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Who Should The Houston Rockets Draft?

Houston Rockets In the 2023 NBA Draft
Hoops Hype

The Houston Rockets are closing in on a third straight underwhelming NBA season since James Harden’s departure. Aside from several bright spots, this season is just like the last two; full of multiple losing streaks, poor coaching, inexperience, and growing pains. On the bright side, this comes with another crack at the NBA Draft.

Houston Rockets In the 2023 NBA Draft

From HoopsHype

The Rockets are on a collision course to getting the highest odds of the number-one overall pick with only the San Antonio Spurs and Detroit Pistons as serious challengers. If awarded first overall, many Rockets fans along with analysts believe taking Victor Wembanyama is the only option, no matter what the team’s situation is. But should the Rockets look elsewhere? The other top prospects are G-League Ignite star Scoot Henderson, University of Alabama’s Brandon Miller, or City Reapers of Overtime Elite player Amen Thompson.

Let’s make a case for all four prospects and decide what realistic moves the Rockets will likely make. After all, this will be the most important draft pick the team has made since they chose Hakeem Olajuwon with the first pick in 1984.

The Case For Wembanyama

It’s clear that Wembanyama is top two but not two in the upcoming NBA Draft. This French 7’2 specimen is already competing against grown men in the National Basketball League of France (LBN). Wembanyama is averaging 21.4 points on 46.6% shooting, 9.5 rebounds, and 3.2 blocks in 31.8 minutes playing for the Metropolitans 92.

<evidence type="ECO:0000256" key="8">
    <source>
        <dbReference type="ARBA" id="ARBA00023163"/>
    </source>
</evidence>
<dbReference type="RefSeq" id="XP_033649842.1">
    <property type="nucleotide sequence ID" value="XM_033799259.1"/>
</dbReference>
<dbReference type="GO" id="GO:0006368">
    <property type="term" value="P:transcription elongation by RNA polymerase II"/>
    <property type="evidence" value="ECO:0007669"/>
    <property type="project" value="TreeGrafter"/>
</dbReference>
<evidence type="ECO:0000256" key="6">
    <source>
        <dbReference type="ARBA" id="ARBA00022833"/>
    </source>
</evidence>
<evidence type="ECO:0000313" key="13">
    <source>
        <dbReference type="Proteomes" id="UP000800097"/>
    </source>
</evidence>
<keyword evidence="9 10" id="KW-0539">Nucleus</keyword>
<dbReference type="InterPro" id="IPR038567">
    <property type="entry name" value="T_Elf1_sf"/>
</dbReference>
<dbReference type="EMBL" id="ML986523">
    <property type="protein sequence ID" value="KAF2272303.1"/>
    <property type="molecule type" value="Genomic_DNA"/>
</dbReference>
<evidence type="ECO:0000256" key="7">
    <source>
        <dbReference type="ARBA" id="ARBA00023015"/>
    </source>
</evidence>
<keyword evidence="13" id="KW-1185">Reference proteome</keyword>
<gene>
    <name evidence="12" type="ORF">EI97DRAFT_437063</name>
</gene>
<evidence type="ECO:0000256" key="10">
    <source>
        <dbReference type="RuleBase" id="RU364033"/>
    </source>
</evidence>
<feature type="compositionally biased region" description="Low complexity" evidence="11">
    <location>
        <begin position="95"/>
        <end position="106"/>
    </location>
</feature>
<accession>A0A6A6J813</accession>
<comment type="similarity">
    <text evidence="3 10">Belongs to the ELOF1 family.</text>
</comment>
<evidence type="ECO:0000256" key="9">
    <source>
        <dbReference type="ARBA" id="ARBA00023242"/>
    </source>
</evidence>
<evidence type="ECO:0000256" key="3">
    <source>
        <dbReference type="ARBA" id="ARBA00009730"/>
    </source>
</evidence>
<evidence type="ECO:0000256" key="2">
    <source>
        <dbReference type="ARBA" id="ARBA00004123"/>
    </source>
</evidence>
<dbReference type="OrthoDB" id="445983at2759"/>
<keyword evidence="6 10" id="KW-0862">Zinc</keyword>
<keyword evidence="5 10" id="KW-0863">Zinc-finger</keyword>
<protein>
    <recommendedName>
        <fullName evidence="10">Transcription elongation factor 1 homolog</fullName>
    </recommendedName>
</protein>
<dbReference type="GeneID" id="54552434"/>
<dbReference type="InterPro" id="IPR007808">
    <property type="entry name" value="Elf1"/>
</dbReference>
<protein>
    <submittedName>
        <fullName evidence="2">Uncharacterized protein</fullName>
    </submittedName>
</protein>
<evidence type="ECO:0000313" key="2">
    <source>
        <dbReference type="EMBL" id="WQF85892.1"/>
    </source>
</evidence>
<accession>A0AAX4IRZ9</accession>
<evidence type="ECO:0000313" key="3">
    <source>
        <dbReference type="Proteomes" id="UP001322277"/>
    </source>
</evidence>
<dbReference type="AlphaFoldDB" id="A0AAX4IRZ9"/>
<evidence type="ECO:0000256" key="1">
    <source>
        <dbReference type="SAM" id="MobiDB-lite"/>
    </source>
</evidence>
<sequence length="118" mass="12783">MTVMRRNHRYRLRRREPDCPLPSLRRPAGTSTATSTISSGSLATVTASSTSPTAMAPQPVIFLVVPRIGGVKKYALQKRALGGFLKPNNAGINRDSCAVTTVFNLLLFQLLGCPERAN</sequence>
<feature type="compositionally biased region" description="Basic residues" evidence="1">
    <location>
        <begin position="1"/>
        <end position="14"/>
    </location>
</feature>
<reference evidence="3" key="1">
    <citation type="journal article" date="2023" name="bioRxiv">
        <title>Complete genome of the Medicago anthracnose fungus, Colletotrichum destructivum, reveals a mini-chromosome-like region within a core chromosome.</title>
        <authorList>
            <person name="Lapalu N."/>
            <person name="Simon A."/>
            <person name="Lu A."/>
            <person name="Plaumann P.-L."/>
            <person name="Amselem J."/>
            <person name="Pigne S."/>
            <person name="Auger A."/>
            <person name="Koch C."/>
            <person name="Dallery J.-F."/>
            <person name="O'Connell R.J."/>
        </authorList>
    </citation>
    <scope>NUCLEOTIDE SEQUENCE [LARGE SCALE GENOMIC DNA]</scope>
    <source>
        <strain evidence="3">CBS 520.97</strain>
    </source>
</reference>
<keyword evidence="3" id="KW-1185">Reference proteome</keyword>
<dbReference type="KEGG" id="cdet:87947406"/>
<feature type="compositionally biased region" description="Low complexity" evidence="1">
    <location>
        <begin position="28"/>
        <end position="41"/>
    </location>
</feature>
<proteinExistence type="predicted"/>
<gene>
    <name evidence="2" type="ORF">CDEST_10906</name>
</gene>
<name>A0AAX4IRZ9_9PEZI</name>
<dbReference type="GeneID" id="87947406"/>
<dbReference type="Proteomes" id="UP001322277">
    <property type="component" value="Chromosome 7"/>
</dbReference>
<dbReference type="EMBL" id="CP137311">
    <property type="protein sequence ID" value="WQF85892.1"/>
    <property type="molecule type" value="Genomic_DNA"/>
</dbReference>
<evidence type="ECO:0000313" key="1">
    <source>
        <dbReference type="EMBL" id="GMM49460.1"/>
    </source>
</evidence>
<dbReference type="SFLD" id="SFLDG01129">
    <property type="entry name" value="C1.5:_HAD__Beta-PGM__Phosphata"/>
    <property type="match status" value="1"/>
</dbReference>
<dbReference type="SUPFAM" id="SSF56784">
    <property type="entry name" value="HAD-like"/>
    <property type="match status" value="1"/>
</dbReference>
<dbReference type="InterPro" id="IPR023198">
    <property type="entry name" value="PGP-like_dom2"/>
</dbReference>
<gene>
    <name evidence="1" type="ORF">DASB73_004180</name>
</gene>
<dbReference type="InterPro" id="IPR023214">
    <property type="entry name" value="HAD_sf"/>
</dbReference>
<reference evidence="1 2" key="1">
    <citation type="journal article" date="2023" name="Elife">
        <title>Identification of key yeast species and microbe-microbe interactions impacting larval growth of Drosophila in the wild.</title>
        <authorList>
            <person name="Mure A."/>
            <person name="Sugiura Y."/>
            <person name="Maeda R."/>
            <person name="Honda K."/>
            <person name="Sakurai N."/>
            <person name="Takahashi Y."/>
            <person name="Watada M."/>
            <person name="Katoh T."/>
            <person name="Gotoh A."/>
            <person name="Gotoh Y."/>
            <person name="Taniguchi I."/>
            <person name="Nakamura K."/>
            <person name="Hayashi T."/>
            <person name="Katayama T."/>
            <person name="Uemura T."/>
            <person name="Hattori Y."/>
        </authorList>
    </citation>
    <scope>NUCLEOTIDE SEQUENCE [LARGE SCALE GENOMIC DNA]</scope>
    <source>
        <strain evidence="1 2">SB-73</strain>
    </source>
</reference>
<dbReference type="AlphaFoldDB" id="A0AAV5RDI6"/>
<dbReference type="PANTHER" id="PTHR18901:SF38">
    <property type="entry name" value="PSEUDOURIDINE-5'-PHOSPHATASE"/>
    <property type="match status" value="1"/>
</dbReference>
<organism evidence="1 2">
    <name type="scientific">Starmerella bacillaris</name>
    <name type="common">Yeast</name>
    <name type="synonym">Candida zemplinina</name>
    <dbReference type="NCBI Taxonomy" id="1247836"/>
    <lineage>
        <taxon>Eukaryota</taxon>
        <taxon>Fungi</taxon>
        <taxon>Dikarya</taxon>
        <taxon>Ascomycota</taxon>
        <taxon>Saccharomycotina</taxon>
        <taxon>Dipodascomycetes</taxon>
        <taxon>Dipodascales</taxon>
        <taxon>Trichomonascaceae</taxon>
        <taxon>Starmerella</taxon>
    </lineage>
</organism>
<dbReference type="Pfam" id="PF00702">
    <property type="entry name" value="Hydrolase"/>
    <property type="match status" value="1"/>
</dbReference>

Let’s not forget this kid is only nineteen years old and is performing like an All-Star on the professional level. Wembanyama has been dubbed the most anticipated prospect since LeBron James. What’s even crazier is that he was projected as the first pick in the 2023 NBA draft long before entering it. While Wembanyama will be one of the tallest players in the NBA, including a ludicrous wingspan at 7’8 when he debuts, there’s been a long history of injuries with players over seven feet that have a high usage rate.

Nevertheless, he frequently plays on the wing and, despite his size, is incredibly agile and skilled, having the capacity to handle and shoot the ball like a guard. Wembanyama’s length makes it challenging to block his jump shot. He has a delicate touch, a wide range of post moves, and is an effective scorer in the paint. He also does well in pick-and-roll situations.